In late 2017, the Energy Security Board (ESB) developed a scheme to provide investment certainty in the electricity market, which would address Australia’s commitments under the Paris Agreement. The Coalition had ruled out a carbon tax, other cap-and-trade schemes and virtually any other scheme which had been attempted in the past. This left very few options for the ESB to appropriately address investment certainty in the electricity market. The ESB eventually developed an innovative scheme called the National Energy Guarantee (NEG). The basis of the NEG was essentially a cap-and-trade scheme for environmental certificates and, as a sweetener, it also had a reliability obligation. Essentially, the scheme was linked to contracts...

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31 Aug CleanCo moving ahead

In a media statement released 30 August, the Queensland Government confirmed their intention to establish CleanCo, Queensland’s third publicly owned electricity generator. CleanCo will have a strategic portfolio of low and no emission power generations assets, and will build, own and operate new renewable generation. It is understood that CleanCo will take control of assets including Wivenhoe, Barron Gorge and Kareeya hydro power stations and the Swanbank E gas power station, courtesy of a restructure of the two current publicly-owned electricity generators – CS Energy and Stanwell Corporation. CleanCo is expected to be trading by mid-2019....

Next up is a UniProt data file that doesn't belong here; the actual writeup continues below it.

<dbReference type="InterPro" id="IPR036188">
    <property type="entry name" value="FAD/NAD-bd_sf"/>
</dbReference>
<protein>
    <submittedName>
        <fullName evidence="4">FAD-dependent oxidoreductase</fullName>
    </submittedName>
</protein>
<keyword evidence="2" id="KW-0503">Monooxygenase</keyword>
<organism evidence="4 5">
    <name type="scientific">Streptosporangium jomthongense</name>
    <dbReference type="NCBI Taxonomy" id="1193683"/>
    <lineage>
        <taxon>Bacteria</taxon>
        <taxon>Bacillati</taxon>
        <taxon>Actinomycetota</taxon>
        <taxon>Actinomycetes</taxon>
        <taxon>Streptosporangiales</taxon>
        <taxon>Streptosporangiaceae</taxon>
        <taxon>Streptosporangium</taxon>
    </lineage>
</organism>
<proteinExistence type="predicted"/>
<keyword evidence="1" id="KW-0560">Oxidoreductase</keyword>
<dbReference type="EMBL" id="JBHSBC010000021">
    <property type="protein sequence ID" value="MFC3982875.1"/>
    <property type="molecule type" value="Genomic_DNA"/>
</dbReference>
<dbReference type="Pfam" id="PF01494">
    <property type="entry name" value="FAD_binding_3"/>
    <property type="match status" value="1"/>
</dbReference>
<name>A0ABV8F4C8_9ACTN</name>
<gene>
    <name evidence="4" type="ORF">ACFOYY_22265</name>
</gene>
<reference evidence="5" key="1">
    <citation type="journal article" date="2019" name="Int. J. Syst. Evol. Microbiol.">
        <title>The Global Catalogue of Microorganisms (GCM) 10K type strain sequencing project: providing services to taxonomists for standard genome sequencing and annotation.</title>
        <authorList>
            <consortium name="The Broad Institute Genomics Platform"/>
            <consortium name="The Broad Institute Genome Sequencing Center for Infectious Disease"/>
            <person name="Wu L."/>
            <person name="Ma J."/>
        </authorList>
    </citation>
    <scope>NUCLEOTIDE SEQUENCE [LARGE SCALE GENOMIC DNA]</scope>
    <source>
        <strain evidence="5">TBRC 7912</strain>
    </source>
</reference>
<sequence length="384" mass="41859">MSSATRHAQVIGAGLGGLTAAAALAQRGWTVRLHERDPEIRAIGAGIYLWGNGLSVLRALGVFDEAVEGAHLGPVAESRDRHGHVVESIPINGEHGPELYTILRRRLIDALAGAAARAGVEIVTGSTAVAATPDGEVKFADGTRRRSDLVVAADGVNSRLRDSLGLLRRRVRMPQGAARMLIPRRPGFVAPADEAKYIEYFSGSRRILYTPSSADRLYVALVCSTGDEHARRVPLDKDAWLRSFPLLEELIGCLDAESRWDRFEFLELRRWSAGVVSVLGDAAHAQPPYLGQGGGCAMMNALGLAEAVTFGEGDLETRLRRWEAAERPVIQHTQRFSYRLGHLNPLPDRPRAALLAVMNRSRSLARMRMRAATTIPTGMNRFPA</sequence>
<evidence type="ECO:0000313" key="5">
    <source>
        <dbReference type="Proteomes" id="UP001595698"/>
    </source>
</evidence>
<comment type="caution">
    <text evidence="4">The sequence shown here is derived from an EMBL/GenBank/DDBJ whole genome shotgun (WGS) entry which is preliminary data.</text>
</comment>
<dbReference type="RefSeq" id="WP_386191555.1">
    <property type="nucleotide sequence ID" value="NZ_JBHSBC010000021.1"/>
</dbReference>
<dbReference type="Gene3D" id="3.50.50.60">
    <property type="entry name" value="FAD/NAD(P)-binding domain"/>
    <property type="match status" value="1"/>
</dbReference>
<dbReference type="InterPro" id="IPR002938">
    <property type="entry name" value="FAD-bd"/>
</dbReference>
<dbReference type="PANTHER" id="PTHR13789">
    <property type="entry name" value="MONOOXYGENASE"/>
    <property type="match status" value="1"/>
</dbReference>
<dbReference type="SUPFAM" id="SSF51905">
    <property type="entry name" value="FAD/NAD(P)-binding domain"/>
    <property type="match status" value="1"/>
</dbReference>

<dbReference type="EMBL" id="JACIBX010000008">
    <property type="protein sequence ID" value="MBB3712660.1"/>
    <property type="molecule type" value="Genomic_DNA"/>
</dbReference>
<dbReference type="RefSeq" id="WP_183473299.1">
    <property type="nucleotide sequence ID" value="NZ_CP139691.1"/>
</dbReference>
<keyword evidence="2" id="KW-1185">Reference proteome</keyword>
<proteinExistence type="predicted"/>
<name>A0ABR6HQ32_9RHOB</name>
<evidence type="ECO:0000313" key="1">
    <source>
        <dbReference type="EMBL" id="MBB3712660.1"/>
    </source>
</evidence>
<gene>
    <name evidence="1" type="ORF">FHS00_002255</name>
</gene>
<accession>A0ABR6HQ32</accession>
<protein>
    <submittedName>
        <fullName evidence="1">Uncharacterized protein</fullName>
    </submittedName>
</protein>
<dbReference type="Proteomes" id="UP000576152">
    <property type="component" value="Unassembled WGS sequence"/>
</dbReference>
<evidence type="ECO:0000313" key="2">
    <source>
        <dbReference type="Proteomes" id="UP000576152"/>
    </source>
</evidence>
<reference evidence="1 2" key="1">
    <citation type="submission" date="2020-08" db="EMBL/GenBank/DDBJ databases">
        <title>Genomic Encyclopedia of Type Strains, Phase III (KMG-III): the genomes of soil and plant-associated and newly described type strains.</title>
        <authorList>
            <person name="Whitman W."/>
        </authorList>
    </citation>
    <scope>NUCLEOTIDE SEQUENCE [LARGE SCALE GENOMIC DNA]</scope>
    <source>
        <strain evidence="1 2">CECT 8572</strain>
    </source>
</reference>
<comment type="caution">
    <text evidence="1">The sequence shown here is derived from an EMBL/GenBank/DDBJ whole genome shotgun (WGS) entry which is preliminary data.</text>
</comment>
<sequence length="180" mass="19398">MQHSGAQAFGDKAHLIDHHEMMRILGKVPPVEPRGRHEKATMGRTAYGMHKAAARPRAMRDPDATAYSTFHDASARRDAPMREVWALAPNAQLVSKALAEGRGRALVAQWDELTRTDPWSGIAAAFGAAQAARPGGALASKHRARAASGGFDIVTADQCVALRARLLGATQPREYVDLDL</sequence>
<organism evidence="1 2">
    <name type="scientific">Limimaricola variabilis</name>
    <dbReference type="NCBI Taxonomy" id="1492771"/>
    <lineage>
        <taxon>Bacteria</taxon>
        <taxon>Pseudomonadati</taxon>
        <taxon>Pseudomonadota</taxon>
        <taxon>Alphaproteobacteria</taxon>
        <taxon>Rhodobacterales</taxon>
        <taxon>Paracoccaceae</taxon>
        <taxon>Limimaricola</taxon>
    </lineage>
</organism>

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27 Aug Loss of critical infrastructure leads to loss of power

On Saturday, two critical lines connecting Queensland to the rest of the National Electricity Market (NEM) were lost resulting in load shedding. In total, New South Wales shed 800 MW of load, Victoria 280 MW and 80 MW in Tasmania. This was predominately industrial load which was reconnected within an hour. Lightning is the most likely cause. While farmers in Northern New South Wales and Southern Queensland were celebrating much needed rain, the transmissions lines between Bulli Creek and Dumaresq tripped off. At the same time, the line was lost between Armidale and Tamworth in Northern New South Wales. At the same time, South Australia was separated from Victoria. Refer to image...

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21 Aug Changes to the National Energy Guarantee

The Prime Minister Malcolm Turnbull has, once again, made last minute changes to the National Energy Guarantee (NEG). When the states threatened to walk away from the NEG, Mr Turnbull responded by making the emissions target regulated rather than legislated. This means that a minister is able to change the target without the support of the parliament. Over the weekend, Mr Turnbull came under pressure internally with several backbenchers, led by former Prime Minister Tony Abbott, wanting to get rid of the targets all together. A number of changes to the NEG were announced on Monday 20 August, 2018. These changes include providing additional controversial powers to the ACCC where they will...